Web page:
Faith schools are dominating Britain’s league tables for primary schools, with six in ten of every ‘perfect’ scoring school being a faith school of some denomination. The Church of England has said that it is “delighted” that its schools, some of which have a high number of disadvantaged pupils, are leading the way in demonstrating excellence. But critics have reacted furiously.
693 schools across the UK achieved a perfect score according to the newly revealed primary league tables, meaning that they brought all children up to the expected standard in reading, writing and maths. Of those schools, 427, or 62 percent, were faith schools, up from 60 percent last year.
Nearly half the schools – 330 – are run by the Church of England, whilst 88 are Catholic. There were also four Jewish schools and one Sikh who achieved a perfect rating, according to the Daily Mail.
The Rev Nigel Genders, the Church of England’s chief education officer, commented on the newly published results, saying: “I’m delighted that Church of England primary schools are leading some of the outstanding practice going on in schools across the country, and congratulate the pupils, teachers, support staff, parents and communities who have worked together to secure success.
“We are working hard to ensure that the excellent practice in these high-performing schools is shared across our network and beyond, so that all schools can achieve the best for their pupils.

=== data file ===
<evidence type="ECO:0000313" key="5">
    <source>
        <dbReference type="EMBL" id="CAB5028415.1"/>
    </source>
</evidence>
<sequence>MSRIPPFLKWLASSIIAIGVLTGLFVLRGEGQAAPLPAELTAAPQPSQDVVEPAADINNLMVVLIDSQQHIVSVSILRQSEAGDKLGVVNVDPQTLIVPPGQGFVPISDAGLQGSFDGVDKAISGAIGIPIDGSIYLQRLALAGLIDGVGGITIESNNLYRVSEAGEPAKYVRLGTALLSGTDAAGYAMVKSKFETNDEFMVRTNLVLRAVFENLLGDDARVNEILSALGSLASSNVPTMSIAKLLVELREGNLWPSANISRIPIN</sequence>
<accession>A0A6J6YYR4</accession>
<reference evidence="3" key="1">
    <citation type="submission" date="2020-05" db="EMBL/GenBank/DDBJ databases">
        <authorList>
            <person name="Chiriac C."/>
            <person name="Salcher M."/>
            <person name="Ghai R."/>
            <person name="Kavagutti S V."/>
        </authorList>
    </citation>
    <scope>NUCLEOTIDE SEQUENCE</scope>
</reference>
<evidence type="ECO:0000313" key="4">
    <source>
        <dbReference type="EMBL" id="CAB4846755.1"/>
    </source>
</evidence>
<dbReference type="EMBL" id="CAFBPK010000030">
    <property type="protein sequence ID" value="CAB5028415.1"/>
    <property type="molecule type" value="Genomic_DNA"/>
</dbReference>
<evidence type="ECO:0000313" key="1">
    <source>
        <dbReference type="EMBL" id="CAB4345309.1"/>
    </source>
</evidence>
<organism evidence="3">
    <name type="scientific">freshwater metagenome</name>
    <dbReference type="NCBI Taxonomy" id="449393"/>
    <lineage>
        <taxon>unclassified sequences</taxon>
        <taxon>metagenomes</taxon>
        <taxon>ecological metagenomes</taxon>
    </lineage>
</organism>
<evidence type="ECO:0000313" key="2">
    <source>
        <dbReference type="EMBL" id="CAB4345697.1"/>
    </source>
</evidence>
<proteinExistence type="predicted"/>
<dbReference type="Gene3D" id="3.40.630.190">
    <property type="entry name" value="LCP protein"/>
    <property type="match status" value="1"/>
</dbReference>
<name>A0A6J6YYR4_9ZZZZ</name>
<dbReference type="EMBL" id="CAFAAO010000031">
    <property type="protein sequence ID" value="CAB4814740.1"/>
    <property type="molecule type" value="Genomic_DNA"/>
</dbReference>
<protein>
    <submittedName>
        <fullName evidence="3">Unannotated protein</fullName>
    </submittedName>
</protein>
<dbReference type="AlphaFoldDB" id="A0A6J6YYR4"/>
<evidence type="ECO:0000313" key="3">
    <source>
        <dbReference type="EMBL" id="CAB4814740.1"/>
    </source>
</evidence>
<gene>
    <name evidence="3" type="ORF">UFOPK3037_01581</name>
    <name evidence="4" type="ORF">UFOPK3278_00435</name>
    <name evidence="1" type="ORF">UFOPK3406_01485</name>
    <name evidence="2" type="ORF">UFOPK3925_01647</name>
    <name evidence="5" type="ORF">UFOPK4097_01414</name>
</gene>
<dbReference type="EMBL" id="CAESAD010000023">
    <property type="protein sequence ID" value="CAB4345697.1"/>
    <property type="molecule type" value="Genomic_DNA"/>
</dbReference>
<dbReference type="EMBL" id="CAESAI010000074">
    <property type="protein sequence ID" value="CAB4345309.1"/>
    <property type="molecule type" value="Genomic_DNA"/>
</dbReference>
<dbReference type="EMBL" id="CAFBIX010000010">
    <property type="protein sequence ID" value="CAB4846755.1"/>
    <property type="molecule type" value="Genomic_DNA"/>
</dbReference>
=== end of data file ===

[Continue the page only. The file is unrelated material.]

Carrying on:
“I am particularly pleased that our highest performing school, Hampden Gurney Church of England Primary School, has secured fantastic outcomes with a significant number of disadvantaged pupils in Year Six – demonstrating once again that a child’s success should never be limited by their background.”
However, not everyone was so pleased with the outcome. Only one third of primary schools in the UK are faith schools. Consequently, their dominance of the league tables has caused critics, such as campaign group the Accord Coalition to charge them with being “grammar schools by another name”, by “selecting the elite”.
The Accord Coalition campaigns for faith schools to be banned from prioritising children from faith families in their selection process, which they claim is a form of social selection. They also claim that it attracts middle class families to schools.
Rabbi Dr Jonathan Romain, chair of the Accord Coalition said: “The strong exam performances at faith schools remains entirely predictable given the large body of research showing that it is explained by the different social and ability profile of pupils admitted.
“If society is going to offer social privilege, then let it do so in a manner that is upfront and which does not taint religion or faith based schools. If people want selection, then be honest and call for grammar schools – but do not use religion as a mask for it.”
According to the Church of England, nearly one million pupils are educated in Church of England schools, at both junior and senior level. One in four primary schools are Church of England schools. They also cite polling showing that 72 percent of the population agree that Church of England schools help young people to grow into responsible members of society, and 80 percent agree that they promote good behaviour and positive attitudes.